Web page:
‘Kantgate’ – hilarious South Africans keep us on the ‘regte kant’ of history

‘Kantgate’ – hilarious South Africans keep us on the ‘regte kant’ of history
Meme from X. | Ripley Singh is wearing this season's most coveted T-Shirt. (Photo: Sukasha Singh) | Meme from Facebook.

The one thing that stands out for me about ‘Kantgate' is how we South Africans, with our complex language and cultural differences, can find each other in humour and general silliness.

Dear DM168 reader,

White kant. Wyd kant. Wye kant. Kanti.

Every South African social media comedian and their cousins twice removed have come out of the woodwork to reveal the cornucopia of words in our multilingual country that sound like the “C-word” that rhymes with runt, an English insult to a perfectly innocent part of the female anatomy that England flanker Tom Curry alleged Springbok Bongi Mbonambi called him.

Even our prehistoric fish has been hauled out of the museum to add to the debate … with memes, like this one shared by our writer Marianne Thamm, saying: “Het jy geweet die bekende vis die Coelacanth (Silly-kant) wat aan die Suid-Afrikaanse kus bevind word, is genoem na die Engelse rugbyspeler Tom Curry?” Abbreviated translation: Did you know the Coelacanth (Silly-kant) is named after English rugby player Tom Curry?

We have Melusi Tshabalala posting on his #EverydayZulu Facebook page:

“Today’s Zulu is kanti. Kanti is pretty versatile and can be used in various contexts. It is ‘after all, then, in fact, whereas, so, actually, but’. It can also be a stand-alone question and so much more. In this context, I use it as ‘it turns out’ and ‘but it turns out’.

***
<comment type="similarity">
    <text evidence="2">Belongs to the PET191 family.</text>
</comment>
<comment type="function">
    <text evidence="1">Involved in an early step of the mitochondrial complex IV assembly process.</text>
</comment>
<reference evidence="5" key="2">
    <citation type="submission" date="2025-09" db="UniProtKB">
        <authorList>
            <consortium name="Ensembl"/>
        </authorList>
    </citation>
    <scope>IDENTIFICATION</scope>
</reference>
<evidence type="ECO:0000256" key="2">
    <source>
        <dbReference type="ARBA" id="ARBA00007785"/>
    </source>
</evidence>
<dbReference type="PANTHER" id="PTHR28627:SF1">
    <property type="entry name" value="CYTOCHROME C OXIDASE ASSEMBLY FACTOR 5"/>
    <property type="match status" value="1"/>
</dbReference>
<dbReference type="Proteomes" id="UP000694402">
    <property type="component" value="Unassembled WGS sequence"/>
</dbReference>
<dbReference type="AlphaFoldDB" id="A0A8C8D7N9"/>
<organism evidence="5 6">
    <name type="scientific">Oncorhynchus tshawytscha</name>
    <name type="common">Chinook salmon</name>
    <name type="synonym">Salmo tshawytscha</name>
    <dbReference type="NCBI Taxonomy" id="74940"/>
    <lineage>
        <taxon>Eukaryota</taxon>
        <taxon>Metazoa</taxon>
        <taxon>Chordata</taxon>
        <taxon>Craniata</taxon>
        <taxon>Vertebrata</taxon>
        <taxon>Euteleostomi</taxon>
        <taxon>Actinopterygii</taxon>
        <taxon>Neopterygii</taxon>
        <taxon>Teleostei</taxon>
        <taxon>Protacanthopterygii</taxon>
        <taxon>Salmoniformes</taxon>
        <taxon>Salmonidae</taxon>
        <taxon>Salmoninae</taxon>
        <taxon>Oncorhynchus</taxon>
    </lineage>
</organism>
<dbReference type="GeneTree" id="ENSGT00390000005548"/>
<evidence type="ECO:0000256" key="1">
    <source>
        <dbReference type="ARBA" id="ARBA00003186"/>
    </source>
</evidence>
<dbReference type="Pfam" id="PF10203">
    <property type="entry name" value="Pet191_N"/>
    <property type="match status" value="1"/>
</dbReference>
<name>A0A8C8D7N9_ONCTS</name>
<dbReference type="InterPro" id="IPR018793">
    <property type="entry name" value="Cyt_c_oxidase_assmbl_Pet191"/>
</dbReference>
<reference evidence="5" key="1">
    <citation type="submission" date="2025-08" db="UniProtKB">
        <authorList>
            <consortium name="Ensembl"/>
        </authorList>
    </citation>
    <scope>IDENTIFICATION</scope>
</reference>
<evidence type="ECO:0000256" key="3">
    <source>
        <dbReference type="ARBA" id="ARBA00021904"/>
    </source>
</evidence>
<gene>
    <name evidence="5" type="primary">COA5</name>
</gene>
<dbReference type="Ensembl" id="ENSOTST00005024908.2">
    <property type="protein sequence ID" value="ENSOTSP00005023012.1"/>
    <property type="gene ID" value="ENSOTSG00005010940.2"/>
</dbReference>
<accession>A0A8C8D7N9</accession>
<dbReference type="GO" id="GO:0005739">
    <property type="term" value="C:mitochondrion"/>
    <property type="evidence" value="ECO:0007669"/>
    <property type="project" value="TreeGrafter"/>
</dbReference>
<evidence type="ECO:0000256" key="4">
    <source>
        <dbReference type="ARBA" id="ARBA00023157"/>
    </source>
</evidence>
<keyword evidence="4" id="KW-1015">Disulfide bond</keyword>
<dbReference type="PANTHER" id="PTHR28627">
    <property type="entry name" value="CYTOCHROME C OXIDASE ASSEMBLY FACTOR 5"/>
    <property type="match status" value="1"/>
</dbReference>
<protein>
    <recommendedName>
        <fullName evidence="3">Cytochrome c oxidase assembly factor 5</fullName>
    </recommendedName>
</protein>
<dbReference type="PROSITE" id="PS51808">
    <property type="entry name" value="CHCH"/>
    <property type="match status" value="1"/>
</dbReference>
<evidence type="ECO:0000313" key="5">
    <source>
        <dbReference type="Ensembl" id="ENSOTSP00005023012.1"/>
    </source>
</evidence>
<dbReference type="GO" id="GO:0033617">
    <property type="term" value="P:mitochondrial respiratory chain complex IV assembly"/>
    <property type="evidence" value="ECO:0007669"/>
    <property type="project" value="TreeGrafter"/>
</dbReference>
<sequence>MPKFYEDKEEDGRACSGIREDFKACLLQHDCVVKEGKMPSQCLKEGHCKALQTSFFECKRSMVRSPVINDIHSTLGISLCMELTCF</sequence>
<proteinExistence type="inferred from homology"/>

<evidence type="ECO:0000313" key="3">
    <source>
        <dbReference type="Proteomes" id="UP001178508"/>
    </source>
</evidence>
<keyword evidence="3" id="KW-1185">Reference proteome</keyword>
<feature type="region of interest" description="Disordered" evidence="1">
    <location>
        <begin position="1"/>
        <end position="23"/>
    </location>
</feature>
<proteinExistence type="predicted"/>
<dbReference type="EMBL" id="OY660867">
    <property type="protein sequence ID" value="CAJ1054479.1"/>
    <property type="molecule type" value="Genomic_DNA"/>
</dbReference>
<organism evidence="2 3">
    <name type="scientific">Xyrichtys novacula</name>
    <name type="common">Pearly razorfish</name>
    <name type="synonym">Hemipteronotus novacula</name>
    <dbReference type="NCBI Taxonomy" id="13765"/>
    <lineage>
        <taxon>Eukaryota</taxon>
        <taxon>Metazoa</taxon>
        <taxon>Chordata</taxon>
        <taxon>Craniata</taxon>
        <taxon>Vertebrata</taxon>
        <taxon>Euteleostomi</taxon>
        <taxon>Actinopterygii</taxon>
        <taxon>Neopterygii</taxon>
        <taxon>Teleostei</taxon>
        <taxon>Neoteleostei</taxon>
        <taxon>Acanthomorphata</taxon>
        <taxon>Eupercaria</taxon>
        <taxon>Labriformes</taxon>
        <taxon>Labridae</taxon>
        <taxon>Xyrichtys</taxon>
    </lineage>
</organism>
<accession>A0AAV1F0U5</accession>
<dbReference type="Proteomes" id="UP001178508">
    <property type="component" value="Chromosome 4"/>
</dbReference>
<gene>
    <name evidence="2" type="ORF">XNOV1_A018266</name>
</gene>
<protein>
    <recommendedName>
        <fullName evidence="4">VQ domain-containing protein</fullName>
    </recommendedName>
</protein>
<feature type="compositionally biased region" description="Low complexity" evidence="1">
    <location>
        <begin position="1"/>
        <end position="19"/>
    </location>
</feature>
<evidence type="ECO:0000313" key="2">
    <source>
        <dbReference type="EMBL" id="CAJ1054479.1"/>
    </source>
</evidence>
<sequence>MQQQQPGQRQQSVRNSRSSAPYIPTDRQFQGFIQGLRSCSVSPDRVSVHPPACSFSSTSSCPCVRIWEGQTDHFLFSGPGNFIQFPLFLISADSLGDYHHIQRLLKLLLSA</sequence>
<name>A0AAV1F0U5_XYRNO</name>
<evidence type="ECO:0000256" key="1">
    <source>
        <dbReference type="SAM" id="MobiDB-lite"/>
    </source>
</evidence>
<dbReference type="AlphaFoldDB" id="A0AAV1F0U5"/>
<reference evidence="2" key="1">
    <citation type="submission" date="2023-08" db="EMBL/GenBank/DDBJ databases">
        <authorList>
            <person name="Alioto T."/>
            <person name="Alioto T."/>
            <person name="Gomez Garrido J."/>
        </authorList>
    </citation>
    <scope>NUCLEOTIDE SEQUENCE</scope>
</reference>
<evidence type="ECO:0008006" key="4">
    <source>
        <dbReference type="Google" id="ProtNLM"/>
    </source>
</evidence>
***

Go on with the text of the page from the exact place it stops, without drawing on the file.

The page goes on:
“Kanti, the whole Mbonambi $%nt saga is a guerrilla marketing campaign for Hendrik Hancke’s Ontkant!. My publishers had better come up with similarly clever stunts to market my new book, which will be published next year.

“My fellow kant(ri)men and kant(ri)women, kanti, what is going on daai kant? Why kant the Brits just accept their loss, and kanter off into the distance? Kanti, what’s wrong with them? Is the Archbishop of Kanterbury, the predikant, also whining? I kant take this. They must just share a kantaloupe, and accept they were beaten by an antelope. They must dekanter their tears into a jug, and drink them.

“I just kant. Can you? No, you also kant. As a kantri, we kant. We kant. Kant. Kant. Kant.

“You thought this post was about the word ‘kanti’. Kanti, it was just an excuse for me to write kant over and over, wit kant.”

And then there’s the hilarious TikTok comedienne SamiHallsays, who says in a very South African eksent: “In sport, we like to keep our kant clean … and I am on the Springboks’ kant.

Our multilingualism includes the King’s English, the language of our erstwhile coloniser that produced that pesky word. It appears in the Oxford dictionary, referring both to female genitalia and to an unpleasant or stupid person.

What does any part of our female genitalia have to do with a lack of intelligence? It suggests some rather Freudian hang-up with female sexuality and, let’s face it, it also speaks of a disdain for women.